A GEO spokesperson declined an interview with KQED, but strongly rejected allegations of retaliation. He said the company is meeting all federal detention standards while committing to ensuring a humane and safe environment at their facilities.
The spokesperson has repeatedly denied that a labor strike is taking place at Mesa Verde and Golden State Annex, as the work program is deemed voluntary and established under federal detention guidelines.
“We firmly deny any allegations of retaliation, direct or indirect, against persons housed at the centers for any reason whatsoever,” he said in a statement. “Under no circumstances are any detainees forced to participate in the Voluntary Work Program.”
The Office of the Immigration Detention Ombudsman, to whom detainees submitted a complaint, confirmed that a staff member is regularly visiting Mesa Verde and Golden State Annex, but declined to comment on any investigation.
In September, more than a dozen members of Congress from California requested top federal immigration officials investigate reports of “disturbing conditions and abusive and retaliatory behavior towards detainees.”
South Bay Rep. Zoe Lofgren, chair of the House Immigration and Citizenship Subcommittee, told KQED that if the complaints of retaliation are found valid, Immigration and Customs Enforcement should terminate its contracts with GEO for these facilities.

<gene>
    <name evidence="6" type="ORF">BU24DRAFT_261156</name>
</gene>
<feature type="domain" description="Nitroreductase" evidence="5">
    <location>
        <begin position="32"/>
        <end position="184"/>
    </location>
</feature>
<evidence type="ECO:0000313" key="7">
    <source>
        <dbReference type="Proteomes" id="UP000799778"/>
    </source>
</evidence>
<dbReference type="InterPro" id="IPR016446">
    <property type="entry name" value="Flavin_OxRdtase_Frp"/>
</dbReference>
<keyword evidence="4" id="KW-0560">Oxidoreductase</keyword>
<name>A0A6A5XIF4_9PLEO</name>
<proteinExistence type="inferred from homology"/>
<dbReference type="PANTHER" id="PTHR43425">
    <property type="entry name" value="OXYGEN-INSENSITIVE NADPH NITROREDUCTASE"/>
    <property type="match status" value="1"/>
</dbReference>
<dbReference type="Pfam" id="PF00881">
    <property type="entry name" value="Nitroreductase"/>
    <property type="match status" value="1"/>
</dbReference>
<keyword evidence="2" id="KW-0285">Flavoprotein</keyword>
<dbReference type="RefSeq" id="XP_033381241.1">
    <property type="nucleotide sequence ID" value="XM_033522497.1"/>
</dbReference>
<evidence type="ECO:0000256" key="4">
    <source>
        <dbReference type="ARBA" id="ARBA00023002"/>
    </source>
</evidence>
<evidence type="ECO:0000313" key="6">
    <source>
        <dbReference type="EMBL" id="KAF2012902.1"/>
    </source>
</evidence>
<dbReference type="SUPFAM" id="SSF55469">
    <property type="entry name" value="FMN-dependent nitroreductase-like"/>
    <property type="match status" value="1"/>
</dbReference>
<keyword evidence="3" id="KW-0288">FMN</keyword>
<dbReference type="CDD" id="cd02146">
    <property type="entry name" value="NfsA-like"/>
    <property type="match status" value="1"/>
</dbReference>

As of this week, the Departments of Homeland Security and Immigration and Customs Enforcement have not responded to the lawmakers' request, according to Lofgren’s office.
DHS declined requests for comment. An ICE spokesperson said the agency will respond to congressional correspondence “through official channels and by appropriate officials at the agency.”
ICE detention guidelines establish that detainees volunteering to work must be paid “at least” $1 per day. The low wage rate has operated with the blessing of Congress, which has the authority to increase pay but has not done so for decades.
Meanwhile, Figueroa and other detainees at Mesa Verde said some conditions have worsened since the strike began and guards are now more frequently frisking them with invasive pat-downs whenever they leave their dormitory. GEO and ICE declined to comment directly on those allegations.
“It’s a constant invasion of privacy,” said Figueroa. “And we are not prisoners, we shouldn’t be treated as prisoners.”
That argument is key to why detainees are asking for minimum wage. While people incarcerated in federal or state prisons often earn very low wages for jobs inside those facilities, immigration detention is classified as a civil — not criminal — matter and is not intended to be punitive.
ICE officials say they determine on a case-by-case basis whether to jail immigrants while they fight deportation proceedings in court.